Ice cream and chocolate cake. Bagels and cream cheese. Prosciutto e melone. Trample and regenerate.
Some things in life go together so well that, as time passes, you really can’t imagine one without the other. In the pantheon of Magic creature static abilities, trample holds a special place. Almost every other creature static ability is designed to either wound your opponent or wound your opponent’s creatures. A few static abilities do neither, but instead help protect your creature.
But trample? Trample is all about crushing through a wall of critters to smash your opponent’s face all in one go. Do that and also throw in the ability to protect your creature and you are well on your way to a rib-tickling good time at the Magic table.
Enter Lotleth Troll.
Now, before we go further, let me say that at a current price of 0.25 tickets on Mtgotraders, Lotleth Troll is at the outer end of what we uber-budget brewers are willing to spend on a card. But for Lotleth Troll, it’s worth it. We want this guy so bad we’re going to build a deck with 8x of them (well, sort of, keep reading). This deck may stretch our 5-ticket limit, but let’s see what we can do.
Lotleth Troll’s ‘discard a creature’ buff ability led me to think that adding Necrotic Ooze would allow a range of fun activated abilities to stay on the table even if a pile of creatures are in the graveyard. And if one of your precious Lotleth Trolls should somehow perish, Necrotic Ooze becomes a big impersonator of the troll (well, ok, minus the trample, but that’s what Rancor is for).
The starting point falls within the same overall playbook as my rogue deck from last week: play weenies that can grow, and disrupt your opponent’s hand while you’re hitting them in the face. The difference here is better disruption, but at the cost of having some more expensive 4-mana critters. Necrotic Ooze offers up a range of possibilities. Let’s see what I came up with:
4 Woodland Cemetery
1 Bojuka Bog
1 Golgari Rot Farm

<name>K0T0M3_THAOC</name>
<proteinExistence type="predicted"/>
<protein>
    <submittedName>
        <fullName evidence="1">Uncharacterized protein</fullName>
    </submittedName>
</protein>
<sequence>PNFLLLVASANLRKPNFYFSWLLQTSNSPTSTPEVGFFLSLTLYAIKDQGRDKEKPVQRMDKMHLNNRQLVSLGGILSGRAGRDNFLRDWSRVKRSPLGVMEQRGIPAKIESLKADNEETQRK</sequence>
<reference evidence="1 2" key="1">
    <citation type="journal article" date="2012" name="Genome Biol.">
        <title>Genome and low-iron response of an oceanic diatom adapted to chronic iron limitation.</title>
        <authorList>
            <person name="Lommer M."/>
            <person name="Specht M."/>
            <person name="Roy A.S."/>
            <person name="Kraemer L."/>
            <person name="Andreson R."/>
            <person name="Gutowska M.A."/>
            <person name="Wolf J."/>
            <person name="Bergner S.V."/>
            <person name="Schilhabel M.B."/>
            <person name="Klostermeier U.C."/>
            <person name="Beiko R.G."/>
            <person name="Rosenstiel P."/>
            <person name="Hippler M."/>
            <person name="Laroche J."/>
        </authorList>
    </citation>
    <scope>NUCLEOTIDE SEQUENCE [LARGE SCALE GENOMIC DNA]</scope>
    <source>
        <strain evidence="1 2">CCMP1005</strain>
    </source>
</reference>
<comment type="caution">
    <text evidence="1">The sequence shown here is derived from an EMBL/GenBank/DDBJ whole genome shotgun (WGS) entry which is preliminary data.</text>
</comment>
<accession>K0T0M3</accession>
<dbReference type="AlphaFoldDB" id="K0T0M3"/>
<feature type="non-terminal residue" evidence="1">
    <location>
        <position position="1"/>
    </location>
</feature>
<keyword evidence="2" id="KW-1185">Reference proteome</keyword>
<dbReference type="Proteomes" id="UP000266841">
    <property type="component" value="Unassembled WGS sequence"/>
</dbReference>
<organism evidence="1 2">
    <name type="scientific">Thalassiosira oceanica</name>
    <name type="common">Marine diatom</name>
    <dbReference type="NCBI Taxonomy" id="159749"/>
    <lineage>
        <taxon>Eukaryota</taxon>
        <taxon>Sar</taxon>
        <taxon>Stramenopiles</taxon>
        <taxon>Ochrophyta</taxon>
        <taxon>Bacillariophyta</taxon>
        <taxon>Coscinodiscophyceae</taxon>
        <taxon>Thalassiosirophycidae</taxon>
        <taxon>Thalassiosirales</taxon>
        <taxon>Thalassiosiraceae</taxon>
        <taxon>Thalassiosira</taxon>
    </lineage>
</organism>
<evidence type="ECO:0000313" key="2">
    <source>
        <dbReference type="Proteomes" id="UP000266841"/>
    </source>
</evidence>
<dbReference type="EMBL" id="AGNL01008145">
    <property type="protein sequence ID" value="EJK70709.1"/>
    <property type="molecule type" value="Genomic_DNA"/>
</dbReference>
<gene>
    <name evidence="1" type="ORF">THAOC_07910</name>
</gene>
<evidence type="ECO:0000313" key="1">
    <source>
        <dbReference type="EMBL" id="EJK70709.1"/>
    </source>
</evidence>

2 Slithering Shade
1 Elvish Mystic
2 Scute Mob
4 Lotleth Troll
1 Royal Assassin
4 Necrotic Ooze
1 Glissa Sunseeker
2 Reaper of the Wilds
1 Avatar of Woe
1 Font of Return
2 Wrench Mind
4 Grisly Salvage
1 Font of Return
2 Geth’s Verdict
2 Murderous Cut
2 Killing Wave
2 Gleeful Sabotage
2 Great Sable Stag
2 Glissa Sunseeker
T1: Disrupt your opponent’s hand. Consider using Extirpate to remove a set of fetch lands from the game, for example.
T2: Play Lotleth Troll. You know you want to. In fact, this is risky here because you have no mana to protect him. It requires a monumental amount of patience, but try to play him next turn. Instead play one of your one-drop dorks or disrupt again.
T3: Okay, play your Lotleth Troll here so you can protect him.
T4: Discard a Slitherhead and then scavenge it. Swing with a 4/3 trampler. Grisly Salvage or Wrench Mind, while leaving black mana open to protect Mr. Lotleth.
T5: Now consider some of your other creatures, primarily Necrotic Ooze or Reaper of the Wilds. Depending on what’s in your graveyard, you can tap the Ooze to destroy stuff, buff it by discarding creatures, or give it hexproof or deathtouch.
The many options you’ll have make this a fun deck to play with. I feel it’s missing a big finisher, however. There’s no real way to jump up and surprise your opponent with a huge pile of damage (like Notorious Throng from my deck last week, for example). But your board presence by T6 can get substantial if you have a Scute Mob down and either of your 4-drops. The question with this deck is whether there’s really enough power to close out fast enough to avoid the T5-T6 kills that most premium Modern decks can easily manage.
Duress, Despise, Wrench Mind, Extirpate: These cards work well together as combo-busters, but they do take up a lot of space I would normally reserve for weenies. But I feel like the deck lacks power against tier-1 or 2 match-up without a bit of disruption.
Scute Mob: Loads of fun when he starts to grow.
Slitherhead: A key engine to grow Lotleth Troll.
Font of Return: You may end up with too many critters in the graveyard. A single Font is there as deep back-up. Do you guys know rugby? This card is your full-back.
Necrotic Ooze, Reaper of the Wilds: Four mana creatures are not the normal style for a budget deck that needs to swing fast before the combos start going off. Reaper’s scry ability is great, she also helps out in the graveyard. I just couldn’t resist.
Sideboard: Just some standard removal cards and Great Sable Stag if you run into dimir colors. The Killing Wave is my attempt at a budget Damnation. Yeah I know, not the same thing. I feel like this sideboard needs a lot of improvement. Let me know what you think.
How does it play? Let’s check out some sample games.